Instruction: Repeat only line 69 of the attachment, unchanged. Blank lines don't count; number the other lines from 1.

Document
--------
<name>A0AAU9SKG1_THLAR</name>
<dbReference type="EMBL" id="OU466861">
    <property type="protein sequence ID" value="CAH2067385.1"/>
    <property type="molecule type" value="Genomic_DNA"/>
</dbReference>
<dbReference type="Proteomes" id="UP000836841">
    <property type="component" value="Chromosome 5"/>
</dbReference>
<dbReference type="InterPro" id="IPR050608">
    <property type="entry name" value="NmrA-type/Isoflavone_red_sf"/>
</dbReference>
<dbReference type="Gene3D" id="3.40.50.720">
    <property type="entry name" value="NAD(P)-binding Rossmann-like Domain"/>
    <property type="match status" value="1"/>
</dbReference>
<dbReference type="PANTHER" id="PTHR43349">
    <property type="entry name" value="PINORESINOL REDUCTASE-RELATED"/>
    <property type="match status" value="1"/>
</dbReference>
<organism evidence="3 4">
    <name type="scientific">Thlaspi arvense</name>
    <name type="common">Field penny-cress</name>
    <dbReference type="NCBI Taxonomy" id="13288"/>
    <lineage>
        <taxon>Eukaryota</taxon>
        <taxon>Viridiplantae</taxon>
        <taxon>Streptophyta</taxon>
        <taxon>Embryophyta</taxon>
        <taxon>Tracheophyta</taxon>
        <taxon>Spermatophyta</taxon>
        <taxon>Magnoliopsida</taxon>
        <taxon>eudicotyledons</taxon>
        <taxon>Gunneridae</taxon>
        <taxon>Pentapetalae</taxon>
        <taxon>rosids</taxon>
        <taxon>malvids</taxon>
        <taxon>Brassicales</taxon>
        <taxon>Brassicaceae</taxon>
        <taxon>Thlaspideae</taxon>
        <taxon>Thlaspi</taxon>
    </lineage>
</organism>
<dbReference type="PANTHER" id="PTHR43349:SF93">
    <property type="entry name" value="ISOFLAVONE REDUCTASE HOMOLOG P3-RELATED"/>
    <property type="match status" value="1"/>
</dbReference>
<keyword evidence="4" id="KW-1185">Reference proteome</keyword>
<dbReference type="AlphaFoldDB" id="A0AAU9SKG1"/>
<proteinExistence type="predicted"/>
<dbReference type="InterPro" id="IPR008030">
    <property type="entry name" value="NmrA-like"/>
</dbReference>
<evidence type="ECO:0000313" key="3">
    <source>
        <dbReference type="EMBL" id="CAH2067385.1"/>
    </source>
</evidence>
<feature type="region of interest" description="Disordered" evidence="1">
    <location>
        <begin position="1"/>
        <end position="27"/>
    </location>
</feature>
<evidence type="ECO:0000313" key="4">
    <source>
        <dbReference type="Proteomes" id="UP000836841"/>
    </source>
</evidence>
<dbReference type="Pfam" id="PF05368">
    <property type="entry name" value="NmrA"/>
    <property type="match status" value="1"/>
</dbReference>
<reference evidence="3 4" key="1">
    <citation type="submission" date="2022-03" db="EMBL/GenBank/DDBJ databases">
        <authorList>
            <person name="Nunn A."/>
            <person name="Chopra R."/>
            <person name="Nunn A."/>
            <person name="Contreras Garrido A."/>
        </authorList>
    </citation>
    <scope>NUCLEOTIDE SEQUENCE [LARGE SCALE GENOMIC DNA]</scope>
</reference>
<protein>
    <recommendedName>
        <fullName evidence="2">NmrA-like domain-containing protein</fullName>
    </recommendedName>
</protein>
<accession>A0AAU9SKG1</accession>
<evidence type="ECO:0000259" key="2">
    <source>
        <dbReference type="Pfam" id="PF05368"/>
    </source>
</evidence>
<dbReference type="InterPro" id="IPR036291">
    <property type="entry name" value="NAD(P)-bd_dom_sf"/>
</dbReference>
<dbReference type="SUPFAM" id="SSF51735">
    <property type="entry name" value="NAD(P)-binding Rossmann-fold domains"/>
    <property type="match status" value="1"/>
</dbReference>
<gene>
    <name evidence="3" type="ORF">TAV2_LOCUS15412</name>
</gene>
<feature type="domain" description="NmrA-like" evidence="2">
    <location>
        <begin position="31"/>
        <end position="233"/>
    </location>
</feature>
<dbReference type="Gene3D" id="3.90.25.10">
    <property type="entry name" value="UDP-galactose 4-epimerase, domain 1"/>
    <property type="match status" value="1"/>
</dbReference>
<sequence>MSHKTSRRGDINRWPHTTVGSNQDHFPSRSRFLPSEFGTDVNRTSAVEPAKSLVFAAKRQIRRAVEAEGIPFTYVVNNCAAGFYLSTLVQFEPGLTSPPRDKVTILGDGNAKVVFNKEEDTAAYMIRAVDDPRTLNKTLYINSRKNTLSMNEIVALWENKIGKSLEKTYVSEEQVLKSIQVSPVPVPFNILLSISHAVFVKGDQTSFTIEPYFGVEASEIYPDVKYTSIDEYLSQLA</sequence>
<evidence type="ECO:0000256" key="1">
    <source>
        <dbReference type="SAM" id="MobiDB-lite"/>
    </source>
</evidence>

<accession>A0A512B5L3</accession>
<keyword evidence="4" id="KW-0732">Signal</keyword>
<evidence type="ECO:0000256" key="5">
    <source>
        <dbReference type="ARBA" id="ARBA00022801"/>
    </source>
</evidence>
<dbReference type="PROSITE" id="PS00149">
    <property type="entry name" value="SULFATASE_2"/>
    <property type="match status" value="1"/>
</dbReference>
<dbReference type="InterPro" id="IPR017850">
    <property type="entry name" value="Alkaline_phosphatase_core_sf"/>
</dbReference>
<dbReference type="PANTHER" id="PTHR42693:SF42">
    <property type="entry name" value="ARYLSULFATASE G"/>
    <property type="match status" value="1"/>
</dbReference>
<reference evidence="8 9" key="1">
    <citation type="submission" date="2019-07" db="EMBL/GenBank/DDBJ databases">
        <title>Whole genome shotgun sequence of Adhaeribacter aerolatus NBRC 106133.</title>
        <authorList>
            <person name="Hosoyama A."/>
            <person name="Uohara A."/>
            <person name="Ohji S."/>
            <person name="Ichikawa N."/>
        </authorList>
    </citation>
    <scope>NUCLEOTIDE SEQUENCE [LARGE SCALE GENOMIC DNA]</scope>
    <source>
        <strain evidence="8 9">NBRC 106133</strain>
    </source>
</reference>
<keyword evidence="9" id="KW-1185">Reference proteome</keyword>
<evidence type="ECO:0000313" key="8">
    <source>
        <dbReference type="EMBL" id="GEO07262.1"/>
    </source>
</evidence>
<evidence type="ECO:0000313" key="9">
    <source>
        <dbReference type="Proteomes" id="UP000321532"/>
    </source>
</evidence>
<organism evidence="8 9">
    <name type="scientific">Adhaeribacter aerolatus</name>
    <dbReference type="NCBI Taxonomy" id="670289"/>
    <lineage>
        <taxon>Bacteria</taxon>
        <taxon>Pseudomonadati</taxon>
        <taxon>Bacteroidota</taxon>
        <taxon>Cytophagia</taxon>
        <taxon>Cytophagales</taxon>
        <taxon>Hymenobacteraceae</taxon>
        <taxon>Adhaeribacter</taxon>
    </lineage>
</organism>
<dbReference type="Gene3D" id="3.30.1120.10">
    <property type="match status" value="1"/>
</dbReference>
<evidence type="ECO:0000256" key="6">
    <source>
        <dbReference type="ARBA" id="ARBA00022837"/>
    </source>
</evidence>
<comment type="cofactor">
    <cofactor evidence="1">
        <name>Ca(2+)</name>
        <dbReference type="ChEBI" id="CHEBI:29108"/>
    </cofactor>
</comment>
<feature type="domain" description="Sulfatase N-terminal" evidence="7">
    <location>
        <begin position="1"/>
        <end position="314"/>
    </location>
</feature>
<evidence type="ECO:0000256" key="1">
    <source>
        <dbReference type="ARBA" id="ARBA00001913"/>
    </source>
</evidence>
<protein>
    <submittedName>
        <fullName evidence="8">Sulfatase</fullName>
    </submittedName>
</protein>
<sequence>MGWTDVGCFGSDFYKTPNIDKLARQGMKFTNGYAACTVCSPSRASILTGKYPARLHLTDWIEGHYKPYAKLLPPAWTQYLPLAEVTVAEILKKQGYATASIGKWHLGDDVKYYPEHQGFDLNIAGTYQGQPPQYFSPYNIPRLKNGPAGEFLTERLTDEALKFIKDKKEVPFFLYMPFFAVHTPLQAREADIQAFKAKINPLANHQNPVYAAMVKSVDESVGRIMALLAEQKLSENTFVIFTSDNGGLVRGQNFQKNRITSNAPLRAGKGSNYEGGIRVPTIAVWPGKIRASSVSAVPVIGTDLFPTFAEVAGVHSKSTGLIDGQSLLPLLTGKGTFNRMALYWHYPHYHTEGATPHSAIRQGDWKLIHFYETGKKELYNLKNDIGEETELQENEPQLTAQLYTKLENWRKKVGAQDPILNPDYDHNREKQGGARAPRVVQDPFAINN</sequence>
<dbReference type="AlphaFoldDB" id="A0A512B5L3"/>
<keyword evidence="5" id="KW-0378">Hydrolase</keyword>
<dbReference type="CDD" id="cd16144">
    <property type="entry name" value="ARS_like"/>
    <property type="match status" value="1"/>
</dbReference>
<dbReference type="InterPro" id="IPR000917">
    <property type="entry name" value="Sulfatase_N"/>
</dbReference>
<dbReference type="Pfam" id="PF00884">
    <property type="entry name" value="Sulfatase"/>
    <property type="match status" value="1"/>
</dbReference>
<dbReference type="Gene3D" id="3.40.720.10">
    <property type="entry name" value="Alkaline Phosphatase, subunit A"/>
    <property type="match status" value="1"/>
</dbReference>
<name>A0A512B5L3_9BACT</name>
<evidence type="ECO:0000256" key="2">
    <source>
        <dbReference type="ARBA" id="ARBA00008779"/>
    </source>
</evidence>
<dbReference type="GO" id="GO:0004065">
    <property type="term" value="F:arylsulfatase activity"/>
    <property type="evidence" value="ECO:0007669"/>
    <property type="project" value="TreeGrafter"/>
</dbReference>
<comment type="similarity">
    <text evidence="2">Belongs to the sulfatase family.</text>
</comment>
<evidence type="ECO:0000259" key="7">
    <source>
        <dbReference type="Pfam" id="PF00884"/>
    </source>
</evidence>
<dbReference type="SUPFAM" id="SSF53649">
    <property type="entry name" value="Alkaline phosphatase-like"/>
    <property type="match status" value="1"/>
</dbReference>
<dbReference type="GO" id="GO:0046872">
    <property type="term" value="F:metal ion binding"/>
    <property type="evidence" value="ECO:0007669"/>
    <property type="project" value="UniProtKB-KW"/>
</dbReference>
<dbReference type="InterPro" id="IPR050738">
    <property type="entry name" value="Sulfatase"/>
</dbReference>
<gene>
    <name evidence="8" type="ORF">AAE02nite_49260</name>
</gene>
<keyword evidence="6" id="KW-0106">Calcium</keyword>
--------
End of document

<dbReference type="Pfam" id="PF05368">